In Mulataa, Digga region, near the Ethiopian provincial capital Nekempte, there is the Mana Barunsa Primary School with 600 pupils. Around this school, many farming families (approx. 2,800 people) live widely scattered in small settlements and close to a now dried up spring.
Water from a neighbouring valley will be piped to Mulataa through spring tapping, the construction of wells and pumping stations.
The result of the plant construction which started in Mulataa in 2010 is the tapping of four high-yield springs in a neighbouring valley. The extracted water will be directed to a water intake and a cattle watering place.
In April 2014 the successful supply system was inaugurated – but without electricity in the pump house. The last phase, the laying of a pipeline and the connection of the water pump in the pump house to the public grid, was completed at the end of 2016.
Since then, several tapped springs, two intermediate tanks and six tapping points have been supplying the Mulataa settlement, including the teachers and pupils of the Mulataa secondary school located on a hill, with clean drinking water. The water to the school is pumped by an electric pump from an intermediate tank in the valley up to an elevated tank on the school grounds.
In the planning and monitoring of the implementation as well as in the long-term control of these projects, the WaterFoundation has been cooperating for years with the EDA-E (Environmentalists Development Association – Ethiopia) in Addis Ababa.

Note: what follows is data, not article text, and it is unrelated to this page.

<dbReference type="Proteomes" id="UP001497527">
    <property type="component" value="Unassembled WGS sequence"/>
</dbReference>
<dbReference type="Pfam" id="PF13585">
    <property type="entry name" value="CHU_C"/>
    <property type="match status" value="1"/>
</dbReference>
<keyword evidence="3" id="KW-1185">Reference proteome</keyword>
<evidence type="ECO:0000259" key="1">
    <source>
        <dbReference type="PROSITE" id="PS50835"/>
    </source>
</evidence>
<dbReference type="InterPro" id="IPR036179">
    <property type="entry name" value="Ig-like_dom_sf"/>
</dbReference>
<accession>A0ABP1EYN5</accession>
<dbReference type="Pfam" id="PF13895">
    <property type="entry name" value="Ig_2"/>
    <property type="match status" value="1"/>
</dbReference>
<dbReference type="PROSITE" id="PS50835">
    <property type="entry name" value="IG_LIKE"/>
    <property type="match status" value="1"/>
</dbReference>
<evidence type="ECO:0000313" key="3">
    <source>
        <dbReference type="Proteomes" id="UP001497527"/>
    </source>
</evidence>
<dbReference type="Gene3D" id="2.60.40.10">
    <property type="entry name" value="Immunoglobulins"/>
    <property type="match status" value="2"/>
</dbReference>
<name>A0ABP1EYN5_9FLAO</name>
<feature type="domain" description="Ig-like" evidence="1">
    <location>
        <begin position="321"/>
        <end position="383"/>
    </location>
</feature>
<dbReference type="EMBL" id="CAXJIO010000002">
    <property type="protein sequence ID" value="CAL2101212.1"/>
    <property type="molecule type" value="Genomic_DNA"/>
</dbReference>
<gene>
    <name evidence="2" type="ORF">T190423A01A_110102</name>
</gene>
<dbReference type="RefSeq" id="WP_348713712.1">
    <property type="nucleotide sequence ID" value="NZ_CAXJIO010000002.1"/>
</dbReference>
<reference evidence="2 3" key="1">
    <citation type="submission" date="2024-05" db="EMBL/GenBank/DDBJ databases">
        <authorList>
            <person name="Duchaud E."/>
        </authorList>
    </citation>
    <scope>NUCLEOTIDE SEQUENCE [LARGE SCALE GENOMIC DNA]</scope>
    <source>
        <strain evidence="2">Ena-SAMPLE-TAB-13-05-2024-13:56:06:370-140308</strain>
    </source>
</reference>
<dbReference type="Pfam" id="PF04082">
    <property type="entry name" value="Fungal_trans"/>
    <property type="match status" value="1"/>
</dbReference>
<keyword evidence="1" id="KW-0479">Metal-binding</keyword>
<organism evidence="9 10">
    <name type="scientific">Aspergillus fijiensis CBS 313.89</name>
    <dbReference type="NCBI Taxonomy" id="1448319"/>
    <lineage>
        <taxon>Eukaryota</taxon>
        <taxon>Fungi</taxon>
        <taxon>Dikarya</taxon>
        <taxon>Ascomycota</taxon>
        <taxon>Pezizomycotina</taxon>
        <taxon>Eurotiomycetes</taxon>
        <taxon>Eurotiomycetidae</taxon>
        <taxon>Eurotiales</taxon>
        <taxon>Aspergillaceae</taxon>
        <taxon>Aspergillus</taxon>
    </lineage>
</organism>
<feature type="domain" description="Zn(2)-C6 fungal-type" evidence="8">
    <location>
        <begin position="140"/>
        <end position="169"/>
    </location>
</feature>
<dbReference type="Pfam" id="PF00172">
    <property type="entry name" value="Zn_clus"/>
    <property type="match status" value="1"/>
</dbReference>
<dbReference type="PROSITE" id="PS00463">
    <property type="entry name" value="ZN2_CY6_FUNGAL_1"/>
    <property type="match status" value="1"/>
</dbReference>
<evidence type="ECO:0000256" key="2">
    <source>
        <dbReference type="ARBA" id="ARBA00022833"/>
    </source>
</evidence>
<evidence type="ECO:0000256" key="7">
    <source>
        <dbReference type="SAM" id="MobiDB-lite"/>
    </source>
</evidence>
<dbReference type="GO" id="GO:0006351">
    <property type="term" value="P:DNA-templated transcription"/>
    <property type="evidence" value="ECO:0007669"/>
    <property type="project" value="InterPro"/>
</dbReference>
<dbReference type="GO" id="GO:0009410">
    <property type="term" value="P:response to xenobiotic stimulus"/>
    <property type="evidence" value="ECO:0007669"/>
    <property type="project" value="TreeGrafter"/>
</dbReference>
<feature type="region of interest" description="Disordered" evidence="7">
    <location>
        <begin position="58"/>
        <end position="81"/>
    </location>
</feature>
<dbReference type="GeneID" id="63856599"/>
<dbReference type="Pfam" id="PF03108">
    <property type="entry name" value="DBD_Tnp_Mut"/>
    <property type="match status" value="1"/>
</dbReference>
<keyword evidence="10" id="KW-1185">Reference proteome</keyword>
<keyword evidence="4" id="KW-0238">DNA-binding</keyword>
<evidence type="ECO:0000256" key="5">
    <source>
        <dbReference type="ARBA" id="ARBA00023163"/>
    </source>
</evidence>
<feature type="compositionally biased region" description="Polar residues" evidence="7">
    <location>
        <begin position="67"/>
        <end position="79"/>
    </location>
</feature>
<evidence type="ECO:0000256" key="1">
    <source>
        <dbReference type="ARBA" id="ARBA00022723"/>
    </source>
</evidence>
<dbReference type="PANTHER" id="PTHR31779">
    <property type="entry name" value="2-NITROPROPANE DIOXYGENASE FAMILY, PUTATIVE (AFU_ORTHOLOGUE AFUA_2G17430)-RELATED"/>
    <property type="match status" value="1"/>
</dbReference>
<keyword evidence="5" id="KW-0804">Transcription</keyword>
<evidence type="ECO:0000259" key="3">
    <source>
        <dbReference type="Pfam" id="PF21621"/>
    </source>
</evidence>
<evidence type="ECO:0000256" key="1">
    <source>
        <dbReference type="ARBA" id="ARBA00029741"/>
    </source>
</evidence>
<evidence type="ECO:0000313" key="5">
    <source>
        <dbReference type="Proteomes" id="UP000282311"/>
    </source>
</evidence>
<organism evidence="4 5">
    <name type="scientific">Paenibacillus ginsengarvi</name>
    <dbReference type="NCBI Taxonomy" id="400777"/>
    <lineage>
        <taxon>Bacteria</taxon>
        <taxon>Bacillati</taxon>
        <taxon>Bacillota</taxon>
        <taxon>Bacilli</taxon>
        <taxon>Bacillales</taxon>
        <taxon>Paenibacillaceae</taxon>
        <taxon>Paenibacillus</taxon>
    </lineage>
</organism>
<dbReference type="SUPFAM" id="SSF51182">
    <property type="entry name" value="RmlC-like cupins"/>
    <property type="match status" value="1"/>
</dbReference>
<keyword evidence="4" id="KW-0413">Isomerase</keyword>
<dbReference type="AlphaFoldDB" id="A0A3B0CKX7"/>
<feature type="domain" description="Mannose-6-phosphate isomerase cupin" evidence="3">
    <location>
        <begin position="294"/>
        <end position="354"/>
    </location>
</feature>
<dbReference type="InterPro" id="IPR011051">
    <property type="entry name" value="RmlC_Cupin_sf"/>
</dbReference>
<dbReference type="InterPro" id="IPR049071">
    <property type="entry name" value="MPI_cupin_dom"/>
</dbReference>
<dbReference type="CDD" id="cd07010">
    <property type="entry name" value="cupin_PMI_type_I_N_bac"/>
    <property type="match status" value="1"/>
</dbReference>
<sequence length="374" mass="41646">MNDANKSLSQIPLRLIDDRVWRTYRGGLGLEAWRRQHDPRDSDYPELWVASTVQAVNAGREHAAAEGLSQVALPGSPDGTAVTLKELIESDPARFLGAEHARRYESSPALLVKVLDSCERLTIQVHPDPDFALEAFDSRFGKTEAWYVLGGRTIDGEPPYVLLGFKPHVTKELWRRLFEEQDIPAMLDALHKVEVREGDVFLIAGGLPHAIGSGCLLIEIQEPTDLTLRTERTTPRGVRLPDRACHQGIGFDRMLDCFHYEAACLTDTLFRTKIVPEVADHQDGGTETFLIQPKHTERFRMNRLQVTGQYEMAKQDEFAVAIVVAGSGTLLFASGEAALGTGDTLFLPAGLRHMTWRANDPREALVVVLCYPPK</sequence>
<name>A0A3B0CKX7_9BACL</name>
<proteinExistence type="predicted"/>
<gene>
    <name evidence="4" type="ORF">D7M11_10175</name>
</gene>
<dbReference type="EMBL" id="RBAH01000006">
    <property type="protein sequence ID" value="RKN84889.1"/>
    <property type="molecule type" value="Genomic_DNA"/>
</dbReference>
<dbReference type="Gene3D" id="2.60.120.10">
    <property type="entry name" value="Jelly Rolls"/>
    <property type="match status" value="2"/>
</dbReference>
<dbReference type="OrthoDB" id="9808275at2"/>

The budget for the overall Mulataa spring tapping project is EUR 34 000, including planning, administrative, construction and logistics costs. The main donor is the Rotary Club Schwäbisch Hall.
Power supply from the public grid proved to be very obstructive. Not only did the construction of the supply line cost considerable effort: the WaterFoundation was unable and unwilling to meet the expectations of the responsible authorities for financial “help”. In order to keep the supply system running, lengthy repairs were also repeatedly necessary, because there were numerous attacks on the laid pipes.
For this reason, the WaterFoundation has joined forces with the locally established NGO Garuma Social Development Association, which also works with Rotarians in Germany, in order to use their expertise and local networks to ensure the success of the project and keep it viable for the future.